CommentPlus: pick of the papers

The ten must-read pieces from this morning’s papers.

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1. Afghanistan is a catastrophe. But we will have to wait for a new Chilcot to admit it (Guardian)

Simon Jenkins says that our leaders would rather avoid embarrassment than be honest about the horrific futility of the wars we are fighting.

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2. Fighting the drug trade helps the Taliban (Financial Times)

Anti-drug policies in Afghanistan run into the law of unintended consequences, says Mark Kleiman, giving rewards to the Taliban, warlords and corrupt officials.

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3. The convulsive power of referendums (Independent)

David Cameron wonders whether he is leading a historic realignment of the centre and centre right, says Steve Richards -- which might be consolidated by a change in the voting system.

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4. We Muslims must move beyond medieval laws (Times)

Most Islamic nations do not stone or flog women, says Ed Husain, discussing the case of Sakineh Mohammadi Ashtiani. It is time Iran moved out of the past.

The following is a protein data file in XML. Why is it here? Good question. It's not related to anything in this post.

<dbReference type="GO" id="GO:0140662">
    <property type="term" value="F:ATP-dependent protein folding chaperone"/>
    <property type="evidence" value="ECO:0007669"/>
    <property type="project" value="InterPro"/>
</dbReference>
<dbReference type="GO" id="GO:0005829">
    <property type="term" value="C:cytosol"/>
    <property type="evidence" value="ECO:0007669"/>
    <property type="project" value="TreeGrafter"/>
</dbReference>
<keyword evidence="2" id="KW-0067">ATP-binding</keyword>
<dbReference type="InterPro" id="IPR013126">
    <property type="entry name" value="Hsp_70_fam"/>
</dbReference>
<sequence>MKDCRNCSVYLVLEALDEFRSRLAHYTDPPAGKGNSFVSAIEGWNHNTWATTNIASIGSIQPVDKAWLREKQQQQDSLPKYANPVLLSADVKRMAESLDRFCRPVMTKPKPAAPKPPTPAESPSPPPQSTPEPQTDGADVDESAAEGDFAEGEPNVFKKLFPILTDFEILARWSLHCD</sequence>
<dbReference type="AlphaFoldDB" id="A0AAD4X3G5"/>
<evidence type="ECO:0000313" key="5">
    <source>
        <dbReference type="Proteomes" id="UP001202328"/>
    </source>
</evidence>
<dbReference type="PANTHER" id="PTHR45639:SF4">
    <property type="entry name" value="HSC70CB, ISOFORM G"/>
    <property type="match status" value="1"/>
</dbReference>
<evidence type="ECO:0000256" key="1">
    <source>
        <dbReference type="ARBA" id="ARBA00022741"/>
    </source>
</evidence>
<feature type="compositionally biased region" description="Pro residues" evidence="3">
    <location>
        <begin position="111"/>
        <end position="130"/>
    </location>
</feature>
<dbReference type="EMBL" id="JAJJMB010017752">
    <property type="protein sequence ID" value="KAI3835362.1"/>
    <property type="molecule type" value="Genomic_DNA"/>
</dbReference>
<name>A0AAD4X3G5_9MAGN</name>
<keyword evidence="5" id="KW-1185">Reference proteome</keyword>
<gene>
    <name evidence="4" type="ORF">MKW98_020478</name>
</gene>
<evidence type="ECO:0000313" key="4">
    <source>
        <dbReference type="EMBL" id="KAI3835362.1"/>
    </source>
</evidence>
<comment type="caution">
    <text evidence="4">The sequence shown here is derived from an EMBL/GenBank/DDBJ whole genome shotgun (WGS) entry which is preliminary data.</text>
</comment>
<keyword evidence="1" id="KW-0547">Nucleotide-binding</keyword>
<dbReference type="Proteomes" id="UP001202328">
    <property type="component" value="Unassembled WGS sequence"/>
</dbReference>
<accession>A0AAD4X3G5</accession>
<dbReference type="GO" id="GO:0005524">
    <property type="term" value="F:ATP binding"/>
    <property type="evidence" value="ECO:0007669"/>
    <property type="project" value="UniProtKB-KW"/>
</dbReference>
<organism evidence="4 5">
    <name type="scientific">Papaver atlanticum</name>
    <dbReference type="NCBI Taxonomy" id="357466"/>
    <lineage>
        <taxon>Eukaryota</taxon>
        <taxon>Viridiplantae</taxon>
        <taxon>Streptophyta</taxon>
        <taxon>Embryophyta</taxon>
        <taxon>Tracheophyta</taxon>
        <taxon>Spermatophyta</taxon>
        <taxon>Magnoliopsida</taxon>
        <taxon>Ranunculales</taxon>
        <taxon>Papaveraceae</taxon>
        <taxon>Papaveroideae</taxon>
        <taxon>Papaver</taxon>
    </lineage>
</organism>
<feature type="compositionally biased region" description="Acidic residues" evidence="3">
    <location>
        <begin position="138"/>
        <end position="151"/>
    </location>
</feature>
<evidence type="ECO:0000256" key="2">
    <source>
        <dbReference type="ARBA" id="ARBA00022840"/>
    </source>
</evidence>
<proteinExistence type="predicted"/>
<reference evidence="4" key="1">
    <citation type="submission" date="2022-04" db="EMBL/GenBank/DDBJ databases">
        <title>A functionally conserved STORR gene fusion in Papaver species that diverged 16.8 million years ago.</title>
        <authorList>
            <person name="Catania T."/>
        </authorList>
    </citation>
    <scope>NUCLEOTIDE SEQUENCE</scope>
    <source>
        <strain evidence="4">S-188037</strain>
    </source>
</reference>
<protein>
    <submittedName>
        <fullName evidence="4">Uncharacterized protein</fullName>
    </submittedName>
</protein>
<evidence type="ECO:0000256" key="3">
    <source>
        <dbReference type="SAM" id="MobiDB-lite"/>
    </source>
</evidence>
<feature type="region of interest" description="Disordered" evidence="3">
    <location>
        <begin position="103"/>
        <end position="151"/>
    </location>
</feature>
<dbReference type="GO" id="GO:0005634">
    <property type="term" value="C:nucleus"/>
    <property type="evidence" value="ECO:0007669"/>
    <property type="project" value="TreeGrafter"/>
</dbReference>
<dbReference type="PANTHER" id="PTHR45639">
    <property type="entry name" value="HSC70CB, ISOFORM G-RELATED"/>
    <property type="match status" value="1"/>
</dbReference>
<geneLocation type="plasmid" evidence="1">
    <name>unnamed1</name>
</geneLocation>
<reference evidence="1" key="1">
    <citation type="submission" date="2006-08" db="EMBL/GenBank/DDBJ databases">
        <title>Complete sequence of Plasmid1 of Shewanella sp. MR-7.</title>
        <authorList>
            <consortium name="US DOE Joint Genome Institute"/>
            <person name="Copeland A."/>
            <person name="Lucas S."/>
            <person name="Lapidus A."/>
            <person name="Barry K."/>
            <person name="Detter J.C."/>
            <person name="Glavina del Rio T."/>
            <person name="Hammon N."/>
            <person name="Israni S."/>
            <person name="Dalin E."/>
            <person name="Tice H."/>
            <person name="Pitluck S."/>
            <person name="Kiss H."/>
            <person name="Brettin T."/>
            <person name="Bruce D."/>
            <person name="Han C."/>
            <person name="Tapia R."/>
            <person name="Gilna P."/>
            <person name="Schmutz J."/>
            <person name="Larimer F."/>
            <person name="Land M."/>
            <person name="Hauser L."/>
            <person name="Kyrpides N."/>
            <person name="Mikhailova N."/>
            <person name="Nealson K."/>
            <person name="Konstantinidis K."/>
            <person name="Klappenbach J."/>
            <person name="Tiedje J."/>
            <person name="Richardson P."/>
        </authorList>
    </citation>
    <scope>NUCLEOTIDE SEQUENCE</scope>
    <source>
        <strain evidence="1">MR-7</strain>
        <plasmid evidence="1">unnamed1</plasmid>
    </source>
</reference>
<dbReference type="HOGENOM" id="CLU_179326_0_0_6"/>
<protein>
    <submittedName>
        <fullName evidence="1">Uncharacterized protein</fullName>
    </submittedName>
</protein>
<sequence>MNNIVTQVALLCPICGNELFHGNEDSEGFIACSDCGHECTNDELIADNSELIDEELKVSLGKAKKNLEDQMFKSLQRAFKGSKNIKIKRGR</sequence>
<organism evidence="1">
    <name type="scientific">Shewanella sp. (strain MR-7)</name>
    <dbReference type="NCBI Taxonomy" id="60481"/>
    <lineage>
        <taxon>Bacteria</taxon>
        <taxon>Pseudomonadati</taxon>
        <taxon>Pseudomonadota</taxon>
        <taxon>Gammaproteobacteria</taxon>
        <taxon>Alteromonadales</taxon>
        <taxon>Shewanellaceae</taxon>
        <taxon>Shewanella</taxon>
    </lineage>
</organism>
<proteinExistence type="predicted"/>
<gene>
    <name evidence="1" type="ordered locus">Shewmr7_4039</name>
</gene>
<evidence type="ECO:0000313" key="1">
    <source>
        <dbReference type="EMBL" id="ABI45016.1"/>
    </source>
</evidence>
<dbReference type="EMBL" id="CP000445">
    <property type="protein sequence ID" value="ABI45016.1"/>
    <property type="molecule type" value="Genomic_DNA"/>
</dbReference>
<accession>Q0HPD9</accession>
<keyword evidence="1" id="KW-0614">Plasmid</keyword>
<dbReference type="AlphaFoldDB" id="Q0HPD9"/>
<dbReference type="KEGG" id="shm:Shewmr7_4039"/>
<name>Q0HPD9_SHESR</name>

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5. Nanny does know best, Andrew Lansley (Guardian)

The Health Secretary's belief that children should be responsible for their own diet choices would be risible, were it not so scary, says Felicity Lawrence.

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6. The demeaning of British democracy (Independent)

The leading article criticises how the five peers who have chosen to remain non-domiciled will retain their titles. Now is the moment for constitutional reform of the House of Lords.

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7. How high passes are hiding low expectations (Times)

Camilla Cavendish criticises the presentation of statistics on education. Overqualified and underachieving, a generation of children is being affected negatively by all this politicking.

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8. Obama has more cards to play in the Middle East (Financial Times)

Philip Stephens suggests that the publication of a plan for a two-state settlement -- and endorsement by the international community -- would create momentum for the Middle East peace process.

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9. The arts need a really big give that never stops giving (Guardian)

With deep funding cuts on the way, argues Peter Bazalgette, our cultural institutions must learn new ways of harnessing private philanthropy.

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10. No scandal quite like a French one (Independent)

Mary Dejevsky discusses the furore engulfing Nicolas Sarkozy. The reason it presents such a threat is that it plays to the president's personal flaws.

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